The news of octuplets born recently near Los Angeles shocked many people, especially since the mother, Nadya Suleman, already had six children and is reported to be jobless and living with her parents. Such rare stories certainly sell newspapers, but they can also lead to knee-jerk calls for overly restrictive regulation, which threaten freedom and innovation.

Already, comment boards and blogs around the Web are rife with calls for greater government oversight of the reproductive technology field. Yet Nadya Suleman’s story is atypical and obscures the great strides being made in assisted reproduction due to the reality that the field is relatively free from bureaucratic interference. An international comparison illustrates this point.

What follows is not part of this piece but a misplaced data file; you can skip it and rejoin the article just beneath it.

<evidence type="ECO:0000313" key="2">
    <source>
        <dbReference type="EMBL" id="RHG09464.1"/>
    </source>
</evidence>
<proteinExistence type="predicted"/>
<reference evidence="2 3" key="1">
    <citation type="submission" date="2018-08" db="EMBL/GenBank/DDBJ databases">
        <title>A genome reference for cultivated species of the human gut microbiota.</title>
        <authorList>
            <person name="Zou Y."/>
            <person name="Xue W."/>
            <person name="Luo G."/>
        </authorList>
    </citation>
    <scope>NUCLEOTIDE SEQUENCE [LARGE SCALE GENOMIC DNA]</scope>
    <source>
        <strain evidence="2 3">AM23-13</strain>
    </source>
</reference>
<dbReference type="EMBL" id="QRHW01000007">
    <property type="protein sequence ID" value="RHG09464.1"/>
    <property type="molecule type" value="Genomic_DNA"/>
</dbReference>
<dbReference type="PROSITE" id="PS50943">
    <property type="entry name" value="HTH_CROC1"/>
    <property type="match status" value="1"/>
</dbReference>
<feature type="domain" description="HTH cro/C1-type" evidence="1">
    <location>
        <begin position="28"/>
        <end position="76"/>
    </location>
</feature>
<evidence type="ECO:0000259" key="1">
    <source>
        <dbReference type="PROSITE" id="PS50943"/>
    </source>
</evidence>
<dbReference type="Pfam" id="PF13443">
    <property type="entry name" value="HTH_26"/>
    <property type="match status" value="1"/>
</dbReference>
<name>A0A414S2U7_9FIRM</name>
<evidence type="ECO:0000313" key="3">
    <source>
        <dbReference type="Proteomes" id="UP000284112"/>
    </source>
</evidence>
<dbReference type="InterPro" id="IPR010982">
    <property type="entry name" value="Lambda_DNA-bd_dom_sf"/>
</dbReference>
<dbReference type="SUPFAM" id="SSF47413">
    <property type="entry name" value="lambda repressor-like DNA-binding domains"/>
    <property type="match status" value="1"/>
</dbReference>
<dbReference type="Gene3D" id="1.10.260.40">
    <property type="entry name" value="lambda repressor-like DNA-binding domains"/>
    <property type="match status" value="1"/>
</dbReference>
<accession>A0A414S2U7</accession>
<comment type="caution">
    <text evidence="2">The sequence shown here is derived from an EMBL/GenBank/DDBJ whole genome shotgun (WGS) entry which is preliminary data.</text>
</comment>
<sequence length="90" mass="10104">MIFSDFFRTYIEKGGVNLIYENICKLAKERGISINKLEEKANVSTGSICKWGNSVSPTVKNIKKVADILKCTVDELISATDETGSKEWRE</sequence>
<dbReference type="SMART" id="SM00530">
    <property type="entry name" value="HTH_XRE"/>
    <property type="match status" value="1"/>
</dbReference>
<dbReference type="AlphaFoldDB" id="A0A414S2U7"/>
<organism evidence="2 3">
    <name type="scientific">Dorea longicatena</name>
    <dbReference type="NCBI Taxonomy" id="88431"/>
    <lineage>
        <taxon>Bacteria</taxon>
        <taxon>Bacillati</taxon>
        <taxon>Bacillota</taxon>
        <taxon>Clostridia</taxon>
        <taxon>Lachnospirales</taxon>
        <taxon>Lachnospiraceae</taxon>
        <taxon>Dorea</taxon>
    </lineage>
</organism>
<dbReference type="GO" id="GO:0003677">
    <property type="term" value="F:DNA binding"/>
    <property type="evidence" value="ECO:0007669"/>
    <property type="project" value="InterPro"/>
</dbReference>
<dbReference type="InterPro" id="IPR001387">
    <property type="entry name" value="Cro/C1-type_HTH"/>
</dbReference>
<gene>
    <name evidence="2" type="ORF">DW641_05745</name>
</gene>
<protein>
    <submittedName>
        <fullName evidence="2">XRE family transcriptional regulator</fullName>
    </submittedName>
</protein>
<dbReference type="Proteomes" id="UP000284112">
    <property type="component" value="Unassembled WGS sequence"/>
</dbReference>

Last month, UK newspapers were gushing with the news of the first British baby to be genetically screened before conception for a breast cancer gene. This is great news for the baby, who will now avoid a 50 to 85 percent chance of developing breast cancer, but it is old news for people living in the United States. According to Sean Tipton of the American Society for Reproductive Medicine, screening for the BRCA1 cancer gene in embryos has been “common practice for at least five years in the U.S.” If that’s the case, why is Britain only seeing its first baby pre-screened for a damaging cancer gene now? The answer is regulation.


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